Learning to unlearn faulty beliefs and practices in English language teaching

Willy Ardian Renandya, Minh Nguyen Thi Thuy, George Martin Jacobs


Our actions arise from our beliefs about life: what we need and how best to achieve it. This article asks English language teachers to undertake an open-minded examination of some long-held beliefs in our profession and of the teaching practices that derive from those beliefs. Perhaps, based on this examination, teachers may wish to modify some beliefs and, correspondingly, change some practices. The particular beliefs examined in the article are as follows: people who begin second language learning at a younger age will be more successful than those who start at an older age; native speaker varieties of English (e.g., those spoken native-English speaking countries) should be valued over non-native varieties (e.g., those spoken in outer and expanding circle countries); the best outcome is for second language learners to use English only and stop using their mother tongue in and out of the classroom; in second language instruction, systematic, explicit and detailed instruction of grammar deserves top priority; vocabulary is considered less important than grammar; pragmatic competence need not be taught as students can acquire it on their own; learning depends on suffering, thus the famous saying “no pain, no gain”; teaching learning strategies deserves a great deal of attention; teaching materials should be difficult in order to move learning forward, and only lazy and uninformed teachers use cooperative learning.


ELT beliefs and practices; native-speakerism; grammar and vocabulary teaching

Full Text:



Alderson, J. C. (2005). Diagnosing foreign language proficiency. Continuum.

Antonacci, P. A. (2000). Reading in the zone of proximal development: Mediating literacy development in beginner readers through guided reading. Reading Horizons: A Journal of Literacy and Language Arts, 41(1), 19-33.

Barron, A. (2006). Learning to say “you” in German: The acquisition of sociolinguistic competence in a study abroad context. In M. A. DuFon & E. E. Churchill (Eds.), Language learners in study abroad contexts (pp. 59–88). Multilingual Matters. https://doi.org/10.21832/9781853598531-007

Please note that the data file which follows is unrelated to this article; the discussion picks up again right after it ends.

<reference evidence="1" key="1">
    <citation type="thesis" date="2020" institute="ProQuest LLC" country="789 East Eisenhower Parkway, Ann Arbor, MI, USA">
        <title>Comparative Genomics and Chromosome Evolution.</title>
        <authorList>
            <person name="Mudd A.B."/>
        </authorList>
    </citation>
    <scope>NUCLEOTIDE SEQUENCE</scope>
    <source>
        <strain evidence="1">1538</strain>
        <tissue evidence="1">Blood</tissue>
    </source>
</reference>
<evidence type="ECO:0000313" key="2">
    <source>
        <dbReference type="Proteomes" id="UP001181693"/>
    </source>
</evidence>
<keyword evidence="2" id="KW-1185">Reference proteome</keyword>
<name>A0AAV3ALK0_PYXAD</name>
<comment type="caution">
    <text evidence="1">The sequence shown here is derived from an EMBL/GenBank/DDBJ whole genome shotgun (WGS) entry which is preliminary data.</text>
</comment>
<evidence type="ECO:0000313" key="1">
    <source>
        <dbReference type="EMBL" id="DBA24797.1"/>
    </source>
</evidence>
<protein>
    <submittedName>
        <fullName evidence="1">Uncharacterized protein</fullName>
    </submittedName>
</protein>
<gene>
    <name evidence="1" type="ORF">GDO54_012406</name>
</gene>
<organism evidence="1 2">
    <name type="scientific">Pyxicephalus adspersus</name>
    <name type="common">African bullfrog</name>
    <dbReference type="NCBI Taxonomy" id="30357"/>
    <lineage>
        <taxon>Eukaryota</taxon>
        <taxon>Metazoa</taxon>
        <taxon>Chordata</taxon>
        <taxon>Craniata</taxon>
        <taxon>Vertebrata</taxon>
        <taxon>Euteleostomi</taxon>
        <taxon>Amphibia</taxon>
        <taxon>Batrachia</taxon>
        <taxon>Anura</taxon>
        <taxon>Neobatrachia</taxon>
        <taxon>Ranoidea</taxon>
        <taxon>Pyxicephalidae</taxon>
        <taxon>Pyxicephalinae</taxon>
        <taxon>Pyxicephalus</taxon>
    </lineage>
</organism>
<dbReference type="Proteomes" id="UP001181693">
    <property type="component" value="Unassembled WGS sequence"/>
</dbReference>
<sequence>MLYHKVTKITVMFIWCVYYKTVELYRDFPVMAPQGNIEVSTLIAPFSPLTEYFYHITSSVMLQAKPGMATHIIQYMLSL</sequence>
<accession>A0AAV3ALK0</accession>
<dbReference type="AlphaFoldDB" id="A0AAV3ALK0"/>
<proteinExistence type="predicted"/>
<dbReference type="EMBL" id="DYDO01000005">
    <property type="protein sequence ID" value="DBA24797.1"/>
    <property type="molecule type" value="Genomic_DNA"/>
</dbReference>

Bialystok, E. (2018). Bilingual education for young children: Review of the effects and consequences. International Journal of Bilingual Education and Bilingualism, 21(6), 666-679. https://doi.org/10.1080/13670050.2016.1203859

Bremner, S. (1999). Language learning strategies and language proficiency: Investigating the relationship in Hong Kong. Canadian Modern Language Review, 55(4), 590-514. https://doi.org/10.3138/cmlr.55.4.490

Du, G. H. & Man, D. L. (2022). Person factors and strategic processing in L2 listening comprehension: Examining the role of vocabulary size, metacognitive knowledge, self-efficacy, and strategy use. System, 107, 102801. https://doi.org/10.1016/j.system.2022.102801

Economidou-Kogetsidis, M. (2016). Variation in evaluations of the (im)politeness of emails from L2 learners and perceptions of the personality of their senders. Journal of Pragmatics, 106, 1-19. https://doi.org/10.1016/j.pragma.2016.10.001

Ellis, R. (2015). Understanding second language acquisition (2nd ed.). Oxford University Press.

Folse, K. (2011). Applying L2 lexical research findings in ESL teaching. TESOL Quarterly, 45(2), 362-369. https://doi.org/10.5054/tq.2010.254529

Green, J., & Oxford, R. L. (1995). A closer look at learner strategies, L2 proficiency, and gender. TESOL Quarterly, 29(2), 261-297. https://doi.org/10.2307/3587625

Hattie, J. (2012). Visible learning for teachers: Maximizing impact on learning. Routledge.

Hsiao, T., & Oxford, R. (2002). Comparing theories of language learning strategies: A confirmatory factor analysis. Modern Language Journal, 86(3), 368–383. https://doi.org/10.1111/1540-4781.00155

Ishihara, N. (2019). Identity and agency in L2 pragmatics. In N. Taguchi (Ed.), The Routledge handbook of second language acquisition and pragmatics (pp. 161-175). Routledge.

Jacobs, G. M., & Renandya, W. A. (2019). Student-centred cooperative learning. Springer Nature.

Johnson, D. W., Johnson, R. T., & Holubec, E. J. (2008). Cooperation in the classroom (8th ed.). Interaction Book Company.

Krashen, S. D., Lee, S. Y., & Lao, C. (2017). Comprehensible and compelling: The causes and effects of free voluntary reading. ABC-CLIO.

Kubota, R. (2015). Questioning language myths in English language teaching: Toward border-crossing communication. In Selected papers from the twenty-fourth international symposium on English teaching (pp. 44-57). English Teachers’ Association-Republic of China (ETA-ROC).

Lenneberg, E. H. (1967). Biological foundations of language. Wiley.

Lim, S. C., & Renandya, W. A. (2020). Efficacy of written corrective feedback in writing instruction: A meta-analysis. TESL-EJ, 24(3), 1-26.

McKay, S. L. (2018). English as an international language: What it is and what it means for pedagogy. RELC Journal, 49(1), 9-23. https://doi.org/10.1177/0033688217738817

Nation, I. S. P., & Waring, R. (2019). Teaching extensive reading in another language. Routledge.